And I still get to see the other kids once in awhile.  Guess what?  They all turned out to be pretty good campers, so far.  If you look closely at this video---as they planned and practiced their own Grand Marais parade flash dance, you'll recognize them amid the crowd.

You know, I expected to feel more loss in all of this.  I really liked being a mom to those little kids, I liked planning birthday parties, reading the books aloud, taking them camping.  Sometimes they ask me to help them figure out their independent camping trips, once and awhile they let me plan the scavenger hunts, but I'm in the background.  They choreograph their own dances now.   Maybe later in life there will be a time when the growing up will make me sad, but for the moment feels just about right.

Sunday, March 10, 2013

Ice Fishing to Tuscarora

Cousins Daniel and Joe were done with their hockey seasons.  We thought...QUICK!  Time to go fishing.  A person never knows when it’s time for hockey to start up again, and that is the truth about that sport.  I’m glad that they love it, and there’re all kinds of things about sports and teams that are valuable and worthy.  Hockey is a unique beast, and I’ll go anywhere gladly to cheer him on, but let’s just say I’m not missing the way it smells.

 Anyhow, this particular Saturday, the lake trout were calling.  They never call me as loudly as they call Danny, but there was one that was taunting me. (Darn it).   My brother Mike joined us too, and he kept saying  “well, I never really expect to catch fish in the winter,”  and I kept thinking…..this is a really long way to go if we’re not expecting to catch fish.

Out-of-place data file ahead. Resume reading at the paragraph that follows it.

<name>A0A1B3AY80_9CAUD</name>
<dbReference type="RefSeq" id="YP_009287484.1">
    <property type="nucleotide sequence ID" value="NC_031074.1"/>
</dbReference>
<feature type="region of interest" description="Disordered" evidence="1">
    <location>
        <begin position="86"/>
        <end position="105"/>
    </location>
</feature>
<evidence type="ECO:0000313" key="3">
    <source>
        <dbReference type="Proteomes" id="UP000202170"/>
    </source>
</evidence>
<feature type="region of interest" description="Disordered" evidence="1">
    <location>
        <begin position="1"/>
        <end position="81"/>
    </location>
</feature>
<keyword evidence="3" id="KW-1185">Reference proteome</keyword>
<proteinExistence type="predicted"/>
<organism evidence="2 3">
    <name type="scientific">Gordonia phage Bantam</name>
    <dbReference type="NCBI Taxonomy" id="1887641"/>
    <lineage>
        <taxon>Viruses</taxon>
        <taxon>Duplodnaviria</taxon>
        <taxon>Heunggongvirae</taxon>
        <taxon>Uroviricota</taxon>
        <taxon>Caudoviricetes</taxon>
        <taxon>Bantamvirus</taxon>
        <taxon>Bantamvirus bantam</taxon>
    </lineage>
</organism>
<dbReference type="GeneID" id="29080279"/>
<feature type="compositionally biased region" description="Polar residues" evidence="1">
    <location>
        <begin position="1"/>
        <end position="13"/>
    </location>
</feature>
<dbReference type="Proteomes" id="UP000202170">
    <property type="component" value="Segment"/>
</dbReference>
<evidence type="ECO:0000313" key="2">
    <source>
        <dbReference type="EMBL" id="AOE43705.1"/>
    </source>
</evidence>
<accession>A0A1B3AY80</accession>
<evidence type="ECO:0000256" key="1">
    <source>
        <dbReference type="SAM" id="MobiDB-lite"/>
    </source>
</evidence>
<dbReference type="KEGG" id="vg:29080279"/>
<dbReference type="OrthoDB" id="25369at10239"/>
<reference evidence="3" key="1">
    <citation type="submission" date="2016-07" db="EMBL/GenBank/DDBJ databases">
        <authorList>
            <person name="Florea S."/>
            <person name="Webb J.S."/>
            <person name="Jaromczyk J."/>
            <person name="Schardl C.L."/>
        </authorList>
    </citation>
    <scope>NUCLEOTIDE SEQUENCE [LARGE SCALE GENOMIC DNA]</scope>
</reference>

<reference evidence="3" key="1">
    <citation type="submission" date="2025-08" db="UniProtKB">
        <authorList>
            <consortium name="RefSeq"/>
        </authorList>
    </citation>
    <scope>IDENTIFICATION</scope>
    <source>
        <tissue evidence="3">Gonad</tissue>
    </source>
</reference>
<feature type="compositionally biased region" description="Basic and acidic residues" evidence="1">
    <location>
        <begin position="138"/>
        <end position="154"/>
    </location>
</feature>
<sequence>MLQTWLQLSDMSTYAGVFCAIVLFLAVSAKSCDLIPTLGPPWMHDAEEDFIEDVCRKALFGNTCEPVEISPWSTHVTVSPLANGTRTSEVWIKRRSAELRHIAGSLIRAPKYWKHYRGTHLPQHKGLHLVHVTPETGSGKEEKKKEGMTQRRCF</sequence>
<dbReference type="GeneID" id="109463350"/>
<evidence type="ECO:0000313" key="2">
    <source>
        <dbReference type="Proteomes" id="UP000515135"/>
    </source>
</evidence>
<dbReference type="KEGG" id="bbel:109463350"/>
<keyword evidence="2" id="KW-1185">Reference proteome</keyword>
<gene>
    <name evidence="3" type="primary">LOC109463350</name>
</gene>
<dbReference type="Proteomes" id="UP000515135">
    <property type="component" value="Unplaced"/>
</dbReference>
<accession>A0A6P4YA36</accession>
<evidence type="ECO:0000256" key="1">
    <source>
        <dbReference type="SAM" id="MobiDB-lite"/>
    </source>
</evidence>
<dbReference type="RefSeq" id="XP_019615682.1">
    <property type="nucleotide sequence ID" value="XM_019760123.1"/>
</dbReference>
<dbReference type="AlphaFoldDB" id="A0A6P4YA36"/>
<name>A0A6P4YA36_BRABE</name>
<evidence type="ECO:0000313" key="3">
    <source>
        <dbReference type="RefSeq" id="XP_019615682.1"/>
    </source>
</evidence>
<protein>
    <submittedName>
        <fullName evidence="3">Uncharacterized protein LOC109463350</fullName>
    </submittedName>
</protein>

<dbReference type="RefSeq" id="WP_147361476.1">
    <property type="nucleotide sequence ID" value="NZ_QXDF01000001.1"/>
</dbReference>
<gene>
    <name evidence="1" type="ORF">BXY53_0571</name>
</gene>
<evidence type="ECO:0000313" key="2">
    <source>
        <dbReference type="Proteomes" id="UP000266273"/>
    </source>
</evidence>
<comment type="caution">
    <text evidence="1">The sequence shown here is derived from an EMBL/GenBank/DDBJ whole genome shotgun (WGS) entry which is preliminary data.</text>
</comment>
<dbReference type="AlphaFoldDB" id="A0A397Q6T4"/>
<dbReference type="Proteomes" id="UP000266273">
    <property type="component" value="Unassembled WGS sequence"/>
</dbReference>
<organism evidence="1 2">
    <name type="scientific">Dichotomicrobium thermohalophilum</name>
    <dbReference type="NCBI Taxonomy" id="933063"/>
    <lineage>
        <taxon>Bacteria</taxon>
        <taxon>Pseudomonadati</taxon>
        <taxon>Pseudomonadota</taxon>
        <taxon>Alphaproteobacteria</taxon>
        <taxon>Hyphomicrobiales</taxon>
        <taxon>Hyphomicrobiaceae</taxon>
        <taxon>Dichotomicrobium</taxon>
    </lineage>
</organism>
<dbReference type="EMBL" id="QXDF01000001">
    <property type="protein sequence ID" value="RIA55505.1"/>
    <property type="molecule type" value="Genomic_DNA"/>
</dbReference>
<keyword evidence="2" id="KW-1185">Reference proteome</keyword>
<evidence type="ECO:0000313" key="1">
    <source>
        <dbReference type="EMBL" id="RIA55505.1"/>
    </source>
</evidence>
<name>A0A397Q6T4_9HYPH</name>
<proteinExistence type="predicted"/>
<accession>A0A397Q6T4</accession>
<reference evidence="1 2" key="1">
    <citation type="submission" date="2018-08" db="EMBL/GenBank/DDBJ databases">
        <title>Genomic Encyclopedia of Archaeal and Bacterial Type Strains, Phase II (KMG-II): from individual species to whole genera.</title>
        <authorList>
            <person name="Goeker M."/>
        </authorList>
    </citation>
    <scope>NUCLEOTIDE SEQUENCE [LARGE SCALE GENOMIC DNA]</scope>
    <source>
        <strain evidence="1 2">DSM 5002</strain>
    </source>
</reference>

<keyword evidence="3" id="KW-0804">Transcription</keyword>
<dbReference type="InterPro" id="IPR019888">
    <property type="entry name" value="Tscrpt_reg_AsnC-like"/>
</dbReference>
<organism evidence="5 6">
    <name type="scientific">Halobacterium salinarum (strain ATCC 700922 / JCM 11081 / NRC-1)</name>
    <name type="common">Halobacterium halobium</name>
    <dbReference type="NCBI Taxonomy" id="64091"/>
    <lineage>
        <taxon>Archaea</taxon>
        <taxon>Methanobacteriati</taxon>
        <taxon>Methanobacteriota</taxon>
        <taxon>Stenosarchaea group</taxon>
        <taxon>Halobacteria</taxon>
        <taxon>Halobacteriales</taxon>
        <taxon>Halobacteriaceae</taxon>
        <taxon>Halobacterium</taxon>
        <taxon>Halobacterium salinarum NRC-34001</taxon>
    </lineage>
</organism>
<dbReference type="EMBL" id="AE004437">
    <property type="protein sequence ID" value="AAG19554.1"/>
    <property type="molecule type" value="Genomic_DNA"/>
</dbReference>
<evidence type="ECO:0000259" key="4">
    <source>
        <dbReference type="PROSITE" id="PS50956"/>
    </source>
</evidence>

To hike into Tuscarora…..snowshoe, ski, haul….is somewhere between 8 and 10 miles.  In the morning, when we’re packed up and ready to go, we like to say…maybe it's a little more than six miles.  At sundown, when I limp back in the door, I like to think it’s more like 10.   It’s a day, that’s for sure.

Joe is sold on winter hiking over summer portaging, and –I think I might be with him on that. I honestly like summer portaging quite a bit, but the Tuscarora portage on this particular winter day was pure bliss. 

It was a great photo-shoot on Tuscarora, we thought…hey,  no problem, we made it!  The sun came out…but actually it was the longest stretch from the portage to our favorite spot.   Daniel  plowed ahead with the sled, breaking trail for a good chunk of it this time.  And I trudged along chanting in my own head about Sam McGee, from Tennessee, where the cotton blooms and blows.  Why he left his home in the south to roam round the pole, God only knows.   He was always cold, but that land of gold seemed to hold him in its spell.  Though he’d often say in his homely way that he’d sooner live in hell. ….